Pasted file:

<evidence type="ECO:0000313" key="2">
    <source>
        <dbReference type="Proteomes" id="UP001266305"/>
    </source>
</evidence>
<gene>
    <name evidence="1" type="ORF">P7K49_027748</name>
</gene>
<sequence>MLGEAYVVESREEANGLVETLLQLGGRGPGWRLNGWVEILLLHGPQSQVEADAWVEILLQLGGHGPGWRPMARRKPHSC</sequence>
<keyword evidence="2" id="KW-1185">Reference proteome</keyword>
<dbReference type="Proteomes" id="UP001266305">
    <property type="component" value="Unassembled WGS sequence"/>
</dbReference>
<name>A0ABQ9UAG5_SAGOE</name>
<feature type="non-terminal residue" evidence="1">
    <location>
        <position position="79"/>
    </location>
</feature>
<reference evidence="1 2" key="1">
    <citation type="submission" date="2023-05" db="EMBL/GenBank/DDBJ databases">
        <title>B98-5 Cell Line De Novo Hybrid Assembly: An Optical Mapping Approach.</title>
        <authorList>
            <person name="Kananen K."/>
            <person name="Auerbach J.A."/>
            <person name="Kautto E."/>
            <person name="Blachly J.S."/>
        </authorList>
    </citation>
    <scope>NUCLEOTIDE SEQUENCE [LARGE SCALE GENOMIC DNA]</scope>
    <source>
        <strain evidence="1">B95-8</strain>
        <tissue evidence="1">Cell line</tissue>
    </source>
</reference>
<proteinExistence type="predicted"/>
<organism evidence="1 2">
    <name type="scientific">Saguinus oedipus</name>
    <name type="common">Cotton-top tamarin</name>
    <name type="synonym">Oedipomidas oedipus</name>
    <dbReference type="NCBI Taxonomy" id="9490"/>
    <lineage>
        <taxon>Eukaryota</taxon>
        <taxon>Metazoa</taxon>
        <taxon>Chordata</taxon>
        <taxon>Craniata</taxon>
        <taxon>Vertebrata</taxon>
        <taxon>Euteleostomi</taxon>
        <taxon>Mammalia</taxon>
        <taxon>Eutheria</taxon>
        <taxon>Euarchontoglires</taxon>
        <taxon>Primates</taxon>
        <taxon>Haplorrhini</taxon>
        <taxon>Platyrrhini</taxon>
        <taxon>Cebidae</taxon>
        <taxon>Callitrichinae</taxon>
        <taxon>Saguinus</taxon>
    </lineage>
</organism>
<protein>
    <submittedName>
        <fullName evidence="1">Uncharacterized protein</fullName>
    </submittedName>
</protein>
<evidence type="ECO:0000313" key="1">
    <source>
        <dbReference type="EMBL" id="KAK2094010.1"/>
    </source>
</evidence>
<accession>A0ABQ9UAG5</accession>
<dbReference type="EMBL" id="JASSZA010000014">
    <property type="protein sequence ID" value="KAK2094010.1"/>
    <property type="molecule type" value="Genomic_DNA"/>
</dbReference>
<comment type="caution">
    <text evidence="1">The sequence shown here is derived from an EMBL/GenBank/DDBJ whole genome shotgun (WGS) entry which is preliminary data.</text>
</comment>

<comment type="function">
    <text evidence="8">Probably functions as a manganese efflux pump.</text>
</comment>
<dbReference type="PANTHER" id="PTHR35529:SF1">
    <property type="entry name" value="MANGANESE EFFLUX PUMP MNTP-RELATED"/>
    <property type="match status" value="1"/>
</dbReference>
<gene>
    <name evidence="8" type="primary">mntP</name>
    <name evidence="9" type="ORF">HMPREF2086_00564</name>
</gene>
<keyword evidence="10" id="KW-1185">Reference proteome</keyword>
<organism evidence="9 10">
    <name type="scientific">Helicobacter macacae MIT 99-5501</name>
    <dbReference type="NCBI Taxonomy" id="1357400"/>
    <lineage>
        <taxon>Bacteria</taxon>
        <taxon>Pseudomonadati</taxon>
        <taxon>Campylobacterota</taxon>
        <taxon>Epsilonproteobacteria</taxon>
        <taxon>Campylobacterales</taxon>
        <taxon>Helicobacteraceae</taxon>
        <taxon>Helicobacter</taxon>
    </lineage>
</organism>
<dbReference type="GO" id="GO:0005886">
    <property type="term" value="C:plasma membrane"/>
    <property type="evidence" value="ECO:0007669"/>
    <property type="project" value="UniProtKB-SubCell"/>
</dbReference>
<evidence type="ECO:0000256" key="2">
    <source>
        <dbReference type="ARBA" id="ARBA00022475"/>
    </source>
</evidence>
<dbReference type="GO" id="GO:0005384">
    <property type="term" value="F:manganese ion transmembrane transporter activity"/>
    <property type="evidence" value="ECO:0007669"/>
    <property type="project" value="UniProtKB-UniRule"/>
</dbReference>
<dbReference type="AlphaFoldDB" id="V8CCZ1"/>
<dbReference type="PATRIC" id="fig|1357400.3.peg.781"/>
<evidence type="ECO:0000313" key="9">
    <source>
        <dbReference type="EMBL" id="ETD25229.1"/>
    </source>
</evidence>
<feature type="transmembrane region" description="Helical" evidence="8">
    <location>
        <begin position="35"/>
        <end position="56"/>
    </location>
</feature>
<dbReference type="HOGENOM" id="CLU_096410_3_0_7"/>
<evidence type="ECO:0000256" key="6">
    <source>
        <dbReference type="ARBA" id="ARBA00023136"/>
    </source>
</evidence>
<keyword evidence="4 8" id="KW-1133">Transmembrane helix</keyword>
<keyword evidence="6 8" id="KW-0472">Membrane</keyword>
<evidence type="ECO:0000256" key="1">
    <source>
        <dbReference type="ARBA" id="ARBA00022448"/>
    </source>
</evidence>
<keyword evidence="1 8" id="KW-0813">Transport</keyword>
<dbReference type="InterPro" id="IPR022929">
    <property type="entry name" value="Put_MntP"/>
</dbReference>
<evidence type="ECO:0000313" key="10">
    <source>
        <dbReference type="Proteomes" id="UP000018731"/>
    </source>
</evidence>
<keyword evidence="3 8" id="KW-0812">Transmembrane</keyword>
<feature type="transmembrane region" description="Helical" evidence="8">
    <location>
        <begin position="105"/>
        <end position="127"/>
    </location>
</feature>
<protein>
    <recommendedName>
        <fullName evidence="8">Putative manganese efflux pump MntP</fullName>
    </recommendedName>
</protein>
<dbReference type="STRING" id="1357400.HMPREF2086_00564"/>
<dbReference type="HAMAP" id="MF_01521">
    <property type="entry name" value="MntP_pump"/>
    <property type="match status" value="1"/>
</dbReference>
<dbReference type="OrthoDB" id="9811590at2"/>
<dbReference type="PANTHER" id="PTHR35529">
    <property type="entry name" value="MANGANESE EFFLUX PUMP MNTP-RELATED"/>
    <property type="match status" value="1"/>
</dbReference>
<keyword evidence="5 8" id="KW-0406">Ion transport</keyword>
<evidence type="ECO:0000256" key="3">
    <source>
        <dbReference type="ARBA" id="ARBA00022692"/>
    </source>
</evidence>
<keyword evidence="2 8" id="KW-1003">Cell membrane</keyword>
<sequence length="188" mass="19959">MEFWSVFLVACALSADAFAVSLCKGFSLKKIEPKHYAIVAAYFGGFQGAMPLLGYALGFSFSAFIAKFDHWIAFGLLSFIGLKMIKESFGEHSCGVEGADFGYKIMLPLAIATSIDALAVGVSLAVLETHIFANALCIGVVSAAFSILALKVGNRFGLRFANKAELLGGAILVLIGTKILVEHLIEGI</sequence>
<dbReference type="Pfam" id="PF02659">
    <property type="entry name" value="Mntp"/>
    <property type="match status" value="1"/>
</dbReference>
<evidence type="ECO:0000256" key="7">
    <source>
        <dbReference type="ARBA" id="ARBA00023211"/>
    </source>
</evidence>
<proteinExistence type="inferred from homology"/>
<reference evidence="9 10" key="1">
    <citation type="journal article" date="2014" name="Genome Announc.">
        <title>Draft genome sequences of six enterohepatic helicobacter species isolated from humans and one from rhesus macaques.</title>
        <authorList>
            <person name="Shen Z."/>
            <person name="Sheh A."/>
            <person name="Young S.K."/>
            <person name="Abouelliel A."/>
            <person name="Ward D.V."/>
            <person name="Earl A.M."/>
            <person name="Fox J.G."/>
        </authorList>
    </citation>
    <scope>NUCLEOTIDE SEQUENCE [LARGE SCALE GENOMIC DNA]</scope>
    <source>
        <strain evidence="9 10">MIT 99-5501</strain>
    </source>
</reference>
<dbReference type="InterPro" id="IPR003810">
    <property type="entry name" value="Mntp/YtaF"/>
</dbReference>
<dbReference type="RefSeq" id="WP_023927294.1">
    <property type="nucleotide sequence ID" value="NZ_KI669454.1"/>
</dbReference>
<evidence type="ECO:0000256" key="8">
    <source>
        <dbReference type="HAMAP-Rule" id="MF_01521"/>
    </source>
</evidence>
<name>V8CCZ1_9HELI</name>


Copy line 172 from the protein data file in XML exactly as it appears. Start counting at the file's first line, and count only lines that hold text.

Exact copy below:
    <property type="entry name" value="MANGANESE EFFLUX PUMP MNTP-RELATED"/>